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unanswerable. This does not mean that one mind cannot help another, but that every mind is independent, and can only be helped by what recognises and confirms its independence. The thoughts of the apostles, whose minds were first powerfully stimulated by their faith in Christ, will always be a help, and the supreme help, to Christian thought; in some sense they will always be a standard for Christian thinking; but they help us by inspiring in us an intellectual interest in the gospel answering to their own, not by imposing their thoughts authoritatively upon us as a law to our faith. There is no reason to fear that the frank recognition of this-with its corollary, the abolition of subscription to theological creeds, such as now prevails in most churches-would imperil the gospel, or any Christian interest. On the contrary, it would concentrate interest where it ought to be concentrated. It would keep the religious significance and claims of Christianity in the forefront, and these, though in no sense opposed to, are nevertheless distinct from, its theological presuppositions or problems. A church, it may be said, must always have some security that those whom it puts in places of responsibility—those, especially, whom it entrusts with the duty of teaching, or of representing its convictions before the world-are really in essentials at one with it. This is true enough, but the essentials, as we have tried to show, are covered by such a non-theological confession of faith as has just been proposed. It is not the signing of a creed which keeps men true to their religion, but something quite different. The men who drew up the confessions which we sign could not themselves sign them before they were drawn up. The Church which set them to their task might properly ask them to declare their loyalty to the common faith; but this done, they had no further responsibility to men. 'I, A. B.' --so each of the Westminster divines gave his hand as he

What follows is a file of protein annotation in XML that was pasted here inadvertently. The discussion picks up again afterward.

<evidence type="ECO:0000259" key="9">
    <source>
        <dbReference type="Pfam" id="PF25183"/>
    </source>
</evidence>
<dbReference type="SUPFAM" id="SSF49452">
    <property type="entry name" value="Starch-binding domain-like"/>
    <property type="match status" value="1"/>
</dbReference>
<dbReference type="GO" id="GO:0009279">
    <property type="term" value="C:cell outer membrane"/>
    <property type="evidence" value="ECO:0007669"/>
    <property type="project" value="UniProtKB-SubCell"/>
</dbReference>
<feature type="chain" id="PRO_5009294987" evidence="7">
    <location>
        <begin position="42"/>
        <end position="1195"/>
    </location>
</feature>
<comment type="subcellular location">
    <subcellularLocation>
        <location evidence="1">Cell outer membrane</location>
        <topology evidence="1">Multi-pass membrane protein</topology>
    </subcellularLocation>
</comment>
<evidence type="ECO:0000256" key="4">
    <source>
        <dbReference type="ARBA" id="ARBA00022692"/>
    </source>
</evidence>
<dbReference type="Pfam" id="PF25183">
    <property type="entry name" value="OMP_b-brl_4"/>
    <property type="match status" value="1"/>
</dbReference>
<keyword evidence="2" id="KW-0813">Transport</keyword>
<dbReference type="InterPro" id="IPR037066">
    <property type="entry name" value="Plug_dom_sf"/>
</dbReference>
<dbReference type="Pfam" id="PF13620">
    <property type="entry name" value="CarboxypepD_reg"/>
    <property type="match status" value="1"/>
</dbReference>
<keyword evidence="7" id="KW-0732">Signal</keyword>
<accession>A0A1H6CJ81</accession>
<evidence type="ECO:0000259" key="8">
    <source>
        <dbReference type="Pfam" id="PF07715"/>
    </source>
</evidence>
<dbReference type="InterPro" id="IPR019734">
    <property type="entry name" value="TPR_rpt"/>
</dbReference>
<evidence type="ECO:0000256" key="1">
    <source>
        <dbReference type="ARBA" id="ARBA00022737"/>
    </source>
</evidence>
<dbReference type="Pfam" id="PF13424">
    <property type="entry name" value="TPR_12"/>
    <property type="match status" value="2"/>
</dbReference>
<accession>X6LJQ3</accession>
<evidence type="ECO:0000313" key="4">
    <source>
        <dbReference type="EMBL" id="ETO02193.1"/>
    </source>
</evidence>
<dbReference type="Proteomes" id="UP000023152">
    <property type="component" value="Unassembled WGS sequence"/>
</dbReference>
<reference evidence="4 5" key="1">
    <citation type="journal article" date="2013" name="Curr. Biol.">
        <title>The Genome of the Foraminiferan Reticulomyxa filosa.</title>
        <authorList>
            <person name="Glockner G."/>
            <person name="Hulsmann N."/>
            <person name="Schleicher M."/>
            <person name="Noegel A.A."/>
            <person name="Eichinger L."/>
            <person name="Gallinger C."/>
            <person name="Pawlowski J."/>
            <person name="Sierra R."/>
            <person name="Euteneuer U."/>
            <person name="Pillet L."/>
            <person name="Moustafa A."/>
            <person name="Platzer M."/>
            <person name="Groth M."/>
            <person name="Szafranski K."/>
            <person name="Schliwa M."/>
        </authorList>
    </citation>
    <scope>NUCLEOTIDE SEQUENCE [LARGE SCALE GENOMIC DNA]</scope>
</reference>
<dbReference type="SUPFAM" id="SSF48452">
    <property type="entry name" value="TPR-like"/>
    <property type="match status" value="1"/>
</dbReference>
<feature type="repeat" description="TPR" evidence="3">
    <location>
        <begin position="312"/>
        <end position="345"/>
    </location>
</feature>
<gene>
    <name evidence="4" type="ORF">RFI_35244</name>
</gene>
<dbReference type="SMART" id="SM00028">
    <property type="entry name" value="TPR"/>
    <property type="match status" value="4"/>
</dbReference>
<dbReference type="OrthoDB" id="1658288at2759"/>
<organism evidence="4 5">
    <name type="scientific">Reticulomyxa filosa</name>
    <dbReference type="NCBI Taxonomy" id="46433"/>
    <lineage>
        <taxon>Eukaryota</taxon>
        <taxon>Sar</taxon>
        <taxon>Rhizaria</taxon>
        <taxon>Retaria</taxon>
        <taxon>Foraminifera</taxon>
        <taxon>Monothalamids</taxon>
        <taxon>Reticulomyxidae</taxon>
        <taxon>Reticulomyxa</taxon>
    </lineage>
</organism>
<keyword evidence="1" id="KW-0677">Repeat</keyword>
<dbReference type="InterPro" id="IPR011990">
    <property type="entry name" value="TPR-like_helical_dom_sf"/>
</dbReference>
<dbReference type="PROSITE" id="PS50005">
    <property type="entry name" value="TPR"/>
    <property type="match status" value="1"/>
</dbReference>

joined the Assembly which drew up the Westminster Confession-do seriously promise and vow, in the presence of Almighty God, that in this assembly whereof I am a member, I will maintain nothing in point of doctrine but what I believe to be most agreeable to the word of God; nor in point of discipline, but what may make most for God's glory, and the peace and good of this Church.' A solemn pledge of this kind, added to such an unreserved recognition of Christ's place in the relations of God and man as has been the characteristic of Christian faith from the beginning, and as is covered by the form suggested above, is surely all that any Church can wisely ask from its ministers. To adopt this course would do more than anything to meet the intellectual crisis in the Churches. It would bring an immense moral relief to many who are in the Church. It would remove obstacles which keep many outside of it. It would restore its selfrespect and its honour in the eyes of the world. It would provide the only reasonable intellectual basis for union. And it would not imperil the Christian relation to Christ. Faith lives on in the world because Christ is perpetually revealed in the character and greatness which originally commanded it. We believe in Him as Son of God, as Lord and Saviour, because it is so only that He manifests Himself to us, and the consciousness that our faith raises numberless questions which we may never be able to answer does not shake its security or diminish its power. It is not open or unanswered questions that paralyse; it is ambiguous or evasive answers, or answers of which we can make no use, because we cannot make them our own. And it is not the acceptance of any theology or Christology, however penetrating or profound, which keeps us Christian; we remain loyal to our Lord and Saviour only because He has apprehended us, and His hand is strong.